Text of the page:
A remarkable, unforgettable St John Passion from Bach Collegium Japan and Masaaki Suzuki


United KingdomUnited Kingdom Bach: James Gilchrist (Evangelist), Hana Blažiková (soprano), Damien Guillon (countertenor), Zachary Wilder (tenor), Christian Immler (bass-baritone, Jesus), Aki Matsui (Maid), Yasuke Tamiguchi (Servant), Yusuke Watanabe (Peter and Pilate). Bach Collegium Japan / Masaaki Suzuki (conductor). Barbican Hall, London, 10.3.2020. (CC)

Masaaki Suzuki (c) Ronald Knapp

Bach – St John Passion (sung in German)

Just as Masaaki Suzuki has just revisited the St Matthew Passion, some two decades after his first BIS recording, so here he reconnects with the St John Passion. (My colleague Mark Sealey reviews that recent St Matthew on MusicWeb International here.)

And what a powerful interpretation of the St John Passion this was. The acidic oboes of the opening chorus, ‘Herr, unser Herrscher’ penetrated even more than in the BIS recording, their pain reflecting the urgency of the pulsing lower strings as the choir intones ‘Herr!’. This Barbican Bach was pungent, and above all uncompromising. The rapport between Suzuki and his choir is, of course, preternaturally strong (they have, after all recorded, a Bach cantata cycle together) – the choral attack is remarkable, the discipline complete, their evocation of various vocal groups (High Priests, crowd, soldiers) in the Turbae sequences was brilliant throughout, but particularly in the court and trial passages, while the chorales seemed to offer solace to the assembled ‘congregation’ (the audience). A balance between exactitude of execution and pure emotive power was to characterise the evening. The inclusion of a contrabassoon seemed to tie the text’s pain to the very earth itself. The choir’s urgent ‘Wohin?’ contributions to the bass aria ‘Eilt, ihr angefocht’nen Seelen’ were intensively involving, as was the late chorus ‘Ruht voll’, where the sighing gestures were incredibly touching.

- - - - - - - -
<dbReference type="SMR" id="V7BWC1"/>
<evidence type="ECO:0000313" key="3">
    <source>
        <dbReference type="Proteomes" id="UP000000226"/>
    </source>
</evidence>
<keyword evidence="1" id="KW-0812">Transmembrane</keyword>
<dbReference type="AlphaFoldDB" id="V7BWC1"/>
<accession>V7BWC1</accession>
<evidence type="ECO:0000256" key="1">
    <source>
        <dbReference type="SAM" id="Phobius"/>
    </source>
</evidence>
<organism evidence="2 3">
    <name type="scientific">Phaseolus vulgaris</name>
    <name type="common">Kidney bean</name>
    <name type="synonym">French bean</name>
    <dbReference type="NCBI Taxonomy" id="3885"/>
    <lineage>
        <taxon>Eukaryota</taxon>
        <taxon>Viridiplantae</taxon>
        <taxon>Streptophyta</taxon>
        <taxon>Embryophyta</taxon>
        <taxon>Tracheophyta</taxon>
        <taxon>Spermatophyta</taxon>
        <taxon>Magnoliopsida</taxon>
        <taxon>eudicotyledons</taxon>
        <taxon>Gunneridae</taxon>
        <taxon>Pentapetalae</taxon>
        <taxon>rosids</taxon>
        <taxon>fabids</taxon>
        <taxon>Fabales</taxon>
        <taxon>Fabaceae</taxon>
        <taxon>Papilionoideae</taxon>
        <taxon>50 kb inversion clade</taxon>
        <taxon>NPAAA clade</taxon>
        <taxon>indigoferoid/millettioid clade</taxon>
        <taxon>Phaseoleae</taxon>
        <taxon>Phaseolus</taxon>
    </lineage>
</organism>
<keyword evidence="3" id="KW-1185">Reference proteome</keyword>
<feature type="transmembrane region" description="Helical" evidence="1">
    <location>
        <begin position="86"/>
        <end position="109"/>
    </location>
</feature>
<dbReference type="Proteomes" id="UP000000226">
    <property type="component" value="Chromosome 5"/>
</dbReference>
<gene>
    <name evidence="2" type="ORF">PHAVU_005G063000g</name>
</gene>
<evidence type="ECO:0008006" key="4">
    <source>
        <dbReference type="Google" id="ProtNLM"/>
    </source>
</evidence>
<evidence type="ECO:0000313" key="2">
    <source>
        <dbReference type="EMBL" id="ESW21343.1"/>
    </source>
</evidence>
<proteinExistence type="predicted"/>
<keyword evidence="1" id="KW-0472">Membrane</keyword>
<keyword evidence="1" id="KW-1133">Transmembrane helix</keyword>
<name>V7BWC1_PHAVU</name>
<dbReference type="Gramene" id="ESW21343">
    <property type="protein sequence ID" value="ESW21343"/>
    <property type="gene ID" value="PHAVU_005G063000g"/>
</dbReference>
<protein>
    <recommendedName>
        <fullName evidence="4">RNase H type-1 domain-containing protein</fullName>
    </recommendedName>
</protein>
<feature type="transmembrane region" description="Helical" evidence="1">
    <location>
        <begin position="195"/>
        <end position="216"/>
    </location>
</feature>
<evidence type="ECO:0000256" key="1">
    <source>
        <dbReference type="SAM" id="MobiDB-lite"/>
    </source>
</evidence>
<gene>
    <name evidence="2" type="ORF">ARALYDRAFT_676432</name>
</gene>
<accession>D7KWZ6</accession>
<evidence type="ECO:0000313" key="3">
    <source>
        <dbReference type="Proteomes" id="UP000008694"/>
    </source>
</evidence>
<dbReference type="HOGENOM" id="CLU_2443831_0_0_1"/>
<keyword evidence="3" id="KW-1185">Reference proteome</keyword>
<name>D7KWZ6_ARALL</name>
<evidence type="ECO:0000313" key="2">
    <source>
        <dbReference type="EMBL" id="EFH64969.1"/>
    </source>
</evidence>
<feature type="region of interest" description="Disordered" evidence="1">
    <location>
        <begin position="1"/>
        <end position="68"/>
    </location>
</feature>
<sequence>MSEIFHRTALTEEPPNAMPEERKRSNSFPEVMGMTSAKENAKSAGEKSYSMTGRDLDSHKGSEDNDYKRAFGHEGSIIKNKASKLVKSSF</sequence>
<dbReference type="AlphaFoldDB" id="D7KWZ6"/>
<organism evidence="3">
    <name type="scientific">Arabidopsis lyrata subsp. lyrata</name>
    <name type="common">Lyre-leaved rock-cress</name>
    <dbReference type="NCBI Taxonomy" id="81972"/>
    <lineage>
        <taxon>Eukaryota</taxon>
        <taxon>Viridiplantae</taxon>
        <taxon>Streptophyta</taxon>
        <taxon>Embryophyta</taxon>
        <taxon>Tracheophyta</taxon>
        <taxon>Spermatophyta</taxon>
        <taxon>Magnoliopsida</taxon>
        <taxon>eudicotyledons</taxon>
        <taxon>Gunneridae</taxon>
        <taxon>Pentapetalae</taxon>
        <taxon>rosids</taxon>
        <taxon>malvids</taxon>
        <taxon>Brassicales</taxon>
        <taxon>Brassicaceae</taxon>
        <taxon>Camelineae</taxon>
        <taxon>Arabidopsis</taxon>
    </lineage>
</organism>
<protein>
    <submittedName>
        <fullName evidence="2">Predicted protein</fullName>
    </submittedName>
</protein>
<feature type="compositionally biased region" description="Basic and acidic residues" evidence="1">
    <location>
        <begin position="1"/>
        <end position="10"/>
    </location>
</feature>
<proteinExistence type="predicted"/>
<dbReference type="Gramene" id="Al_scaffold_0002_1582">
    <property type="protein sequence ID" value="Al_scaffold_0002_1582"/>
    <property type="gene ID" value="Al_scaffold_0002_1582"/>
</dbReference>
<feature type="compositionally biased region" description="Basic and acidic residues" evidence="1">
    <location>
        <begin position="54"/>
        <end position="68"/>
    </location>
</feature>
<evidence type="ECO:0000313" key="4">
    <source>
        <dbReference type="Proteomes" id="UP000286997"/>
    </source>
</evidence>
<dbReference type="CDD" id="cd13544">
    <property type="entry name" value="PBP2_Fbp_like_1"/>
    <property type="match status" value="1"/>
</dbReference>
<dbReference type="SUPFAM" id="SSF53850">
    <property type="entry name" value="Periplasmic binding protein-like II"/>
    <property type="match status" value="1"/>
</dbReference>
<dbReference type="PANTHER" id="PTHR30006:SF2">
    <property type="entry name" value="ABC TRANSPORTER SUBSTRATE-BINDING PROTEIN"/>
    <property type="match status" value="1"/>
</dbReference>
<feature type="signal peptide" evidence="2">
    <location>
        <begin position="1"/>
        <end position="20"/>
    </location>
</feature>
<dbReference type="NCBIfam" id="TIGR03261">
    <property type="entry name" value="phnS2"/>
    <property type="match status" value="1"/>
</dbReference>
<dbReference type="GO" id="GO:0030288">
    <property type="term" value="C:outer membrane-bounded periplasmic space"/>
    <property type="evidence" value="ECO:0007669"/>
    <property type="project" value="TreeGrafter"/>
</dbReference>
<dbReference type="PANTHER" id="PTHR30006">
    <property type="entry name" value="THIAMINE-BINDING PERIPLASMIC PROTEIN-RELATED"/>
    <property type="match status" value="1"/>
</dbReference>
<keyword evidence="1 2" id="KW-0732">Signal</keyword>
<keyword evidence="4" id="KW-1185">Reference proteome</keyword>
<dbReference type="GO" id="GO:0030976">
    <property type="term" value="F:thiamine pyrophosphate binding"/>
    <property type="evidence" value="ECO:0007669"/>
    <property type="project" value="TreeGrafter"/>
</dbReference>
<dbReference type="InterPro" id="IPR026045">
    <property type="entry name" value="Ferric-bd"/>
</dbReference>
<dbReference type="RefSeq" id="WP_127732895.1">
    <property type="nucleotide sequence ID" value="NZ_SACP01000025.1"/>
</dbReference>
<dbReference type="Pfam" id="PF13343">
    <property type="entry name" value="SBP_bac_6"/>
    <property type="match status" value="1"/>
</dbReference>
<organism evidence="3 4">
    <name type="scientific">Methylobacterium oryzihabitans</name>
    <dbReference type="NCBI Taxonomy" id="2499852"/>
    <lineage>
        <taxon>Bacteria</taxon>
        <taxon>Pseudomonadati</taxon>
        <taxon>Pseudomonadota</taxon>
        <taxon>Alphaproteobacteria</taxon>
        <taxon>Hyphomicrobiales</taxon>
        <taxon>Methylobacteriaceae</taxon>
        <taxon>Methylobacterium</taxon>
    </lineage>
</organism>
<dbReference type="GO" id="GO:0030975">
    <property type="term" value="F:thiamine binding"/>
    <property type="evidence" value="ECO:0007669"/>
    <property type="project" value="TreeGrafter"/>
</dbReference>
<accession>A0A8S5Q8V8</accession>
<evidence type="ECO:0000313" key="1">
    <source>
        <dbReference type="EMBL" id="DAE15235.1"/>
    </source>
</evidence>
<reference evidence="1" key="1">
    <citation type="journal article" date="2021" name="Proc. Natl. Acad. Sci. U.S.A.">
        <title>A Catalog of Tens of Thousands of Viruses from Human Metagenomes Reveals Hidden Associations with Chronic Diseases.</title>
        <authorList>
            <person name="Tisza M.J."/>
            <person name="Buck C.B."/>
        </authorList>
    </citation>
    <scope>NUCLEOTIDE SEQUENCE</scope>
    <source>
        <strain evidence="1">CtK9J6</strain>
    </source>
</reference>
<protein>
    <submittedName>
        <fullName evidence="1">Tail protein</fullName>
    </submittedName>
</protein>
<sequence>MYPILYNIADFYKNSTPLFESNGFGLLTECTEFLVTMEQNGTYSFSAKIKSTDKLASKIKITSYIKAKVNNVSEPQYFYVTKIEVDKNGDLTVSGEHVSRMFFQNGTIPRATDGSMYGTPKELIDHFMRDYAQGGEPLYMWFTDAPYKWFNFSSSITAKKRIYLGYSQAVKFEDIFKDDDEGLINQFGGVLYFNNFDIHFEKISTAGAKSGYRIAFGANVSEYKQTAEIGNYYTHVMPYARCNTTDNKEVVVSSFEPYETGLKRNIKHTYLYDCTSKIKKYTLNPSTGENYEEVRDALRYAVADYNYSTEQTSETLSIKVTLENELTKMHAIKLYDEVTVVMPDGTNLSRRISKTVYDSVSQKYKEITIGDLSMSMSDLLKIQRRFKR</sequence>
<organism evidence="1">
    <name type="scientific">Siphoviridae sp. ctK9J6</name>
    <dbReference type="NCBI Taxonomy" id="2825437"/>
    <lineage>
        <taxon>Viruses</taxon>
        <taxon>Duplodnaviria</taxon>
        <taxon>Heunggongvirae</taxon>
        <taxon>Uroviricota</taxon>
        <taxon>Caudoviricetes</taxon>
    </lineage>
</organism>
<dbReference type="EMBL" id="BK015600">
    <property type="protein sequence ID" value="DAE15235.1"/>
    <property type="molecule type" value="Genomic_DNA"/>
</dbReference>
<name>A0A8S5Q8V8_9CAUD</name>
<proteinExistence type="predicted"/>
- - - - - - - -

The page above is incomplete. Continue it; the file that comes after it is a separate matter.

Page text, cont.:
Suzuki’s grasp of the score is second to none; the time just fell away as one became absorbed in the tale. Our all-important Evangelist was James Gilchrist, a role he knows inside out and delivered with supreme authority. His work as narrator was superb, the timing perfect, the diction immaculate. But more, we were drawn into the familiar story – familiar, but, as it unravelled in real time, supremely involving.

Christian Immler, who took the Hermit and Voice of Samael in the Insula Der Freischütz (Aix review; Barbican review) here sang Jesus, presenting a very human Saviour. It is true that in this particular Gospel setting, Jesus has a relatively small part, but Immler’s performance was searing in its emotive power.

Damien Guillon is a superb countertenor who, away from the Bach Collegium Japan, also has his own ensemble, Le Banquet Céleste: see their fabulously inventive pairing of Bach and Pergolesi on Glossa – in which Pergolesi’s Stabat Mater is coupled with Bach’s version of that same piece, his Psalm 51, BWV 1083 and the virtuoso solo cantata by Vivaldi, the Nisi Dominus, RV 608. Here his contributions were restrained yet pure; ‘Es ist vollbracht,’ with the voice plaintive and potent, joined by the superb viola da gamba of Rainer Zipperling.

It was wonderful to hear the soprano Hana Blažiková, who has previously appeared on Suzuki’s Bach Cantata series. Her light, beautiful voice illuminated ‘Ich folge dir gleichfals’ from within, in supreme dialogue with the flutes of Kiyami Suga and Liliko Maeda. Zachary Wilder’s sweet tenor nevertheless offered emotional power in ‘Ach, mein Sinn’.

A remarkable, unforgettable evening.

Colin Clarke


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